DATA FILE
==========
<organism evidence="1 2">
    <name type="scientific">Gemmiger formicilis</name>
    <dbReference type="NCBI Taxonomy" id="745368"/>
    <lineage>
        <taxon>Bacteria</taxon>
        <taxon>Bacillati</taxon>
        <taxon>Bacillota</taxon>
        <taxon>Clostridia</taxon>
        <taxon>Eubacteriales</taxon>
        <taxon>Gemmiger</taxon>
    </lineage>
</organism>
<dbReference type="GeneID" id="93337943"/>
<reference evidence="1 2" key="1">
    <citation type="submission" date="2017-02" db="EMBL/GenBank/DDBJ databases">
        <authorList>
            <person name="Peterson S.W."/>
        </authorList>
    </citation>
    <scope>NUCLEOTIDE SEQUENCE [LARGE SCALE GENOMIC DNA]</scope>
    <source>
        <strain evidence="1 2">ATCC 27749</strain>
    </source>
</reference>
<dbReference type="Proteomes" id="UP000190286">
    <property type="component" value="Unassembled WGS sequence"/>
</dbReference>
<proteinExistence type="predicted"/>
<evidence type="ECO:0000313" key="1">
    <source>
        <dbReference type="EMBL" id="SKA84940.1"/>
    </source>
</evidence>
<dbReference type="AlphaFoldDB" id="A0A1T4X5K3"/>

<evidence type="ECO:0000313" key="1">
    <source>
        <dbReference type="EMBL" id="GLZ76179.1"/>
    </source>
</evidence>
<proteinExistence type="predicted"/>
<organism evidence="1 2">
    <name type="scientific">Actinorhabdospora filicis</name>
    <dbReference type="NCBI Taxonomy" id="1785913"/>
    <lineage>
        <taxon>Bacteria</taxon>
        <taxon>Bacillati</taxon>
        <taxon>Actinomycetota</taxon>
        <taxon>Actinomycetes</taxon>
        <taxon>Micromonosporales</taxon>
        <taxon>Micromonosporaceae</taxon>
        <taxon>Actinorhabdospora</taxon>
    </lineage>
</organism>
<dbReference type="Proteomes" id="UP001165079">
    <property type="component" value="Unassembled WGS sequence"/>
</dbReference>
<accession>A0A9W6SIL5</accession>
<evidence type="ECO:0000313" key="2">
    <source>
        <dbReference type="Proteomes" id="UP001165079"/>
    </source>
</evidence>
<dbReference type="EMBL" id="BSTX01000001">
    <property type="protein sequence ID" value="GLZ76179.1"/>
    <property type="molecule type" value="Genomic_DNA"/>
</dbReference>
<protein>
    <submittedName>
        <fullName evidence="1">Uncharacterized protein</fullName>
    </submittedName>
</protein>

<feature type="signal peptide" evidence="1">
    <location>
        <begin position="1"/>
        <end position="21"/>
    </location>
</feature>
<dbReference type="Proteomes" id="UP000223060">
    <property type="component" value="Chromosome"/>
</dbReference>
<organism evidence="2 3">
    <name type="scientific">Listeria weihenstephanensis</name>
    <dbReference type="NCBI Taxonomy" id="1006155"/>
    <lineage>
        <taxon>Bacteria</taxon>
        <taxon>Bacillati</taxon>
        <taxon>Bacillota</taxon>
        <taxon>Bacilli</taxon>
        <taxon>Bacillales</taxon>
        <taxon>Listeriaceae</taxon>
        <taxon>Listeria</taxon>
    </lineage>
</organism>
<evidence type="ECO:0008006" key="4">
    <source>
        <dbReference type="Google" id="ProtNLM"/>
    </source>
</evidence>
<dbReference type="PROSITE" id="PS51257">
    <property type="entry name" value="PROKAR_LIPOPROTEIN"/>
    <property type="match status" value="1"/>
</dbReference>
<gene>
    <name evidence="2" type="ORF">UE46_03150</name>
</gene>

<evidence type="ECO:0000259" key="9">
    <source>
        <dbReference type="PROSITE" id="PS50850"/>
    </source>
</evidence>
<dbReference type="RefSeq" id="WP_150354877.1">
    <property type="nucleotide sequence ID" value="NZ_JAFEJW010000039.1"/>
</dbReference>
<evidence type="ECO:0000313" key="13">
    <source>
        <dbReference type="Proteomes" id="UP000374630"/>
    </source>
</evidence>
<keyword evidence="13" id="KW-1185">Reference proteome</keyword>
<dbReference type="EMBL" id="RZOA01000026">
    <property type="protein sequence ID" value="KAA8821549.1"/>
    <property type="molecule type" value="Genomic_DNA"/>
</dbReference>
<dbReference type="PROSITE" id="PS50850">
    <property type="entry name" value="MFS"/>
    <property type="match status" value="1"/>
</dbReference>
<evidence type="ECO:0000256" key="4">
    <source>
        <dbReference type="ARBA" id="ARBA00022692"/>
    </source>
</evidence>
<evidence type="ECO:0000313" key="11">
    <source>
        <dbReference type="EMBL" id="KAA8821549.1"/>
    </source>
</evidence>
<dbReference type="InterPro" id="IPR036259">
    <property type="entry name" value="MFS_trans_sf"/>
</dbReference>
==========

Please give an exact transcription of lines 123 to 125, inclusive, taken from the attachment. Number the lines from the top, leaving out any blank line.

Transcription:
</dbReference>
<dbReference type="PROSITE" id="PS50850">
    <property type="entry name" value="MFS"/>